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article imageMigraines are painful but don't harm brain function

By Darren Weir     Aug 12, 2012 in Health
Boston - If you have ever suffered a migraine you know the excruciating pain that sometimes feels like your brain is about to explode. But now researchers have discovered that migraines don't appear to cause any impairment of cognitive abilities.
The study focused on the effects of migraines on women, since one in five suffer the massive headaches (compared with about 10% of men). But Medical Net says while previous studies have suggested there could be an increased risk of stroke and structural brain lesions, the new research from Boston's Brigham and Women's Hospital (BWH), migraines are not associated with cognitive decline.
Dr. Pamela Rist, lead author of the study tells Medical Net, "Previous studies on migraines and cognitive decline were small and unable to identify a link between the two. Our study was large enough to draw the conclusion that migraines, while painful, are not strongly linked to cognitive decline."
This study, published online by the British Medical Journal (BMJ), analysed data from 6,349 women, aged 45-years and over, who provided information about migraines; whether they had ever suffered the affliction, past history of migraines, migraines with aura and migraines without aura. The subjects underwent cognitive testing up to three times in two year intervals.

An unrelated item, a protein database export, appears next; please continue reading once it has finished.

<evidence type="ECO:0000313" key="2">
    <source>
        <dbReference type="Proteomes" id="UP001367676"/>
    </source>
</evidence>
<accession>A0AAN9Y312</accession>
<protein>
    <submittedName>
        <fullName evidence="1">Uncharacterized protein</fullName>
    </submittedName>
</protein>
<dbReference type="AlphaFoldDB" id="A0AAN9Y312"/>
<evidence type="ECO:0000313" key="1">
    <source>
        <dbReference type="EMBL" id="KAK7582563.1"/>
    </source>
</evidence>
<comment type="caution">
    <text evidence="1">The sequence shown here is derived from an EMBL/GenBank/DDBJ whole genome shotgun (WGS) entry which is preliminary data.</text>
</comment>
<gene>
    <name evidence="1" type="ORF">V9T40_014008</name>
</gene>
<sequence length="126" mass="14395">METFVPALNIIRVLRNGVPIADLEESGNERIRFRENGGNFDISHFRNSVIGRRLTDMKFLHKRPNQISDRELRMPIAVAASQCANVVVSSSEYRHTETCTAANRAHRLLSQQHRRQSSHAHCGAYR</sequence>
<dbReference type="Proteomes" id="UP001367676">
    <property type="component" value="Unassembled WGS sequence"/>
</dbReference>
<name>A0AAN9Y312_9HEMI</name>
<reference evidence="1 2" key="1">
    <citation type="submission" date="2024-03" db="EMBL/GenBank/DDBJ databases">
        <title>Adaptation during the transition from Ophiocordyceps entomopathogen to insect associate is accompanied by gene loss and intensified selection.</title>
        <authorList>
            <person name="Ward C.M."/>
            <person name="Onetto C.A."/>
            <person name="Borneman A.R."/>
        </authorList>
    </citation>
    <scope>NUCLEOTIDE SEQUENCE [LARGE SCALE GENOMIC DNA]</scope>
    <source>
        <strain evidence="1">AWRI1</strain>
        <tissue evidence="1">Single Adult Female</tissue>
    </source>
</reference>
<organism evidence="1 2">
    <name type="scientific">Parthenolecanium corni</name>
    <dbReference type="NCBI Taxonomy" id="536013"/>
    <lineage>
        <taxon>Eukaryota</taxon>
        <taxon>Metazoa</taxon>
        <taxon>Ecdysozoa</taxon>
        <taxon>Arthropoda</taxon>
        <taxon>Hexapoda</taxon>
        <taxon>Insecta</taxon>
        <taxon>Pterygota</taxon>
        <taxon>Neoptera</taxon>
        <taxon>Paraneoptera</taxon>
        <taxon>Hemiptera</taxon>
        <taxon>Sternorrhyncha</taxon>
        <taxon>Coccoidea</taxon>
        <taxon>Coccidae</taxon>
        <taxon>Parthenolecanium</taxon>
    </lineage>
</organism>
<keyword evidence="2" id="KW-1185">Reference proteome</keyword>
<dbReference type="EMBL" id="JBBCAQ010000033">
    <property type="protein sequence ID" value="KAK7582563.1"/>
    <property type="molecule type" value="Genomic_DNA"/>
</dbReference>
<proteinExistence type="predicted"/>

Dr. Rist tells Medical Net, "Compared with women with no history of migraine, those who experienced migraine with or without aura did not have significantly different rates of cognitive decline." "This is an important finding for both physicians and patients. Patients with migraine and their treating doctors should be reassured that migraine may not have long term consequences on cognitive function."
Medical Daily reports though, that researchers did find some changes in older women with a past history of migraine suggesting that they had faster rates of cognitive decline than younger women.
The Toronto Sun reports that while the results suggest migraines don't have long-term consequences like dementia or cognitive decline, there is still a lot of evidence that links migraines to an increased risk of stroke, which does impair cognitive ability.
The study concludes that there is still a lot that is unknown about migraines and more research needs to be done to understand the effects of migraine headaches on the brain and to improve treatments.
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